DETROIT -- General Motors Co. plans to add 35 minority-owned dealerships to its retail network by the end of 2011, said Eric Peterson, director of industry dealer affairs at GM.
The company currently has 205 minority-owned dealerships, Peterson said, down almost 30 percent from about a year ago. Many of those lost dealerships sold Saturns or Hummers. Both brands were discontinued by the automaker.
GM's Motors Holding investment arm has a budget to invest in dealerships with skilled minority entrepreneurs who lack adequate capital to acquire a dealership, Peterson said.
"With everything we've been through within the last 18 months, it would have been easy to say we can't afford to support and underwrite a minority-dealer program," said Peterson, who made his comments during the annual Global Automotive Summit sponsored by the Rainbow PUSH Coalition.
Marjorie Stanton, executive director of the GM Minority Dealer Association, said she is pleased about GM's commitment to bolster its minority-dealer count but is still concerned about the network's erosion. The current tally is down 46 percent when compared with the 382 GM minority-owned dealerships at the end of 2004 and down 28 percent from the 285 in October 2009.
Stanton said that in the past, minority dealers often were appointed to stores in areas with little or no chance for success. She said she has confidence in GM's plan to put dealers in markets with growth potential.
"We like the strategic plan Eric has in these markets," Stanton said.
Peterson said candidates for the stores will come primarily from the pool of minority dealers who lost their stores as a result of GM's consolidation, as well as minority-dealer hopefuls who have been trained by the company but never owned a store. He said the dealerships primarily will be in markets in which GM wants to restore a presence.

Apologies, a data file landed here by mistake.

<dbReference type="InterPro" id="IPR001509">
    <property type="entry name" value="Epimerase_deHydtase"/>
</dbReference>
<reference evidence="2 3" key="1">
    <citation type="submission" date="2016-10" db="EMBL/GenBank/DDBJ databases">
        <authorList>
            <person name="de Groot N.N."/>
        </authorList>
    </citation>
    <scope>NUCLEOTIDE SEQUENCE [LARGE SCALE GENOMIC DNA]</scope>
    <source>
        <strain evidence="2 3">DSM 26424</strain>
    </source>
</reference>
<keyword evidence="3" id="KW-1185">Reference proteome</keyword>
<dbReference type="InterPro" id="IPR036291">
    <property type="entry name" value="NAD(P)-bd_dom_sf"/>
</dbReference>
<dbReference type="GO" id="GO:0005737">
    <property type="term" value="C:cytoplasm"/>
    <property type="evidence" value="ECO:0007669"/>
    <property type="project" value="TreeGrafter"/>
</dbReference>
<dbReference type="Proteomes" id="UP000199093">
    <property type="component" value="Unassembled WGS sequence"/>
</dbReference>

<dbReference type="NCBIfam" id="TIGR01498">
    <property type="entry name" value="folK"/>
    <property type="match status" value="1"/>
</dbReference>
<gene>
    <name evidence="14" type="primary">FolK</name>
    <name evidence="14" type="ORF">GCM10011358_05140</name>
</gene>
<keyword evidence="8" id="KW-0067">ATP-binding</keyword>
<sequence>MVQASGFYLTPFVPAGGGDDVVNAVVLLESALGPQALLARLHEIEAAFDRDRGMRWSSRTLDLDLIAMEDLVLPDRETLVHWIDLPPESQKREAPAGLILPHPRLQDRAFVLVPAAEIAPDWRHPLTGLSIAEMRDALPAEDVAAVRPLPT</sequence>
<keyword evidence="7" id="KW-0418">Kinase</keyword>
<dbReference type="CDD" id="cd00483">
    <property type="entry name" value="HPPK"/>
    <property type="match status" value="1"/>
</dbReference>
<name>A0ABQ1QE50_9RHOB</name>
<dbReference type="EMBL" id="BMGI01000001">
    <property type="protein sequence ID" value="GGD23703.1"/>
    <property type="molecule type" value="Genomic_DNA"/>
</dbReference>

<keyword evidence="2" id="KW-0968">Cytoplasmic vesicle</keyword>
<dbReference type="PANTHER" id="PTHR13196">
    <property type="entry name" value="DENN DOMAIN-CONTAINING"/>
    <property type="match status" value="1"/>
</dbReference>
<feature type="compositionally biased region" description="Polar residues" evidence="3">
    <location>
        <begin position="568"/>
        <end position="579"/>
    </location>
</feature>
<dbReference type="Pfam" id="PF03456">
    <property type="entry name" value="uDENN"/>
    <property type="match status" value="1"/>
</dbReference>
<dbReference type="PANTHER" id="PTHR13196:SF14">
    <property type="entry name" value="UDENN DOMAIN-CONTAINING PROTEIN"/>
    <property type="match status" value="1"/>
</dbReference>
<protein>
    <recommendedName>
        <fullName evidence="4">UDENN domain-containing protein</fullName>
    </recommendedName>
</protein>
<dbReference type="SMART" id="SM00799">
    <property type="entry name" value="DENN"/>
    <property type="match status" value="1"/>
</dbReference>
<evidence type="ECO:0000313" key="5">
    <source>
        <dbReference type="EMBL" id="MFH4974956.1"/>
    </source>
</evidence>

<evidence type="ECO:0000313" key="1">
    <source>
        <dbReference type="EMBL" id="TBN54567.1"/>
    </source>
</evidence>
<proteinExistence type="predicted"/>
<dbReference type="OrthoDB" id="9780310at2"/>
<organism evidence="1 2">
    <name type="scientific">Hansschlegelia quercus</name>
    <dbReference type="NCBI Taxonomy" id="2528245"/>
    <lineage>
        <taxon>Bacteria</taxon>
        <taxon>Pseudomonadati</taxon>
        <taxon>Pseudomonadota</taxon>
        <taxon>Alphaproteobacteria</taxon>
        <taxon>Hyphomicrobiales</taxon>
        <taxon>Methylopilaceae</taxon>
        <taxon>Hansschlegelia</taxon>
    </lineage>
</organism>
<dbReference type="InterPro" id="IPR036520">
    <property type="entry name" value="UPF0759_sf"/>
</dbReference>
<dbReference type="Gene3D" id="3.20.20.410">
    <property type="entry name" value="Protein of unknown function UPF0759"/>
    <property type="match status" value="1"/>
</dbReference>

Under its restructuring plan, GM planned to cut its more than 6,000 dealerships to 3,600. But with reinstatements and arbitration victories by dealers, GM wound up with 4,500.
Under the company's minority-dealer program, dealers must provide 15 percent of the dealership investment; Motors Holding finances the rest. Dealers are supposed to use store profits to buy out GM's stake gradually.
Peterson said all owners of dealerships that were closed as a result of the company's restructuring and that are in areas where GM wants to restore a presence are eligible to submit a business proposal to re-establish their stores. He said GM will evaluate the proposals and interview the dealers.
GM is making sure that minority dealers who were good operators but lost their stores though no fault of their own are included in the process, Peterson said.
"We won't appoint minorities to every one, but with having minorities on every list, we feel very confident that we're going to have a significant number of minority appointments as a result," he said.
Through August, 90 percent of GM's current minority-dealer body was profitable, Peterson said. In contrast, he said, just over 89 percent of GM's entire dealer body was profitable during that period.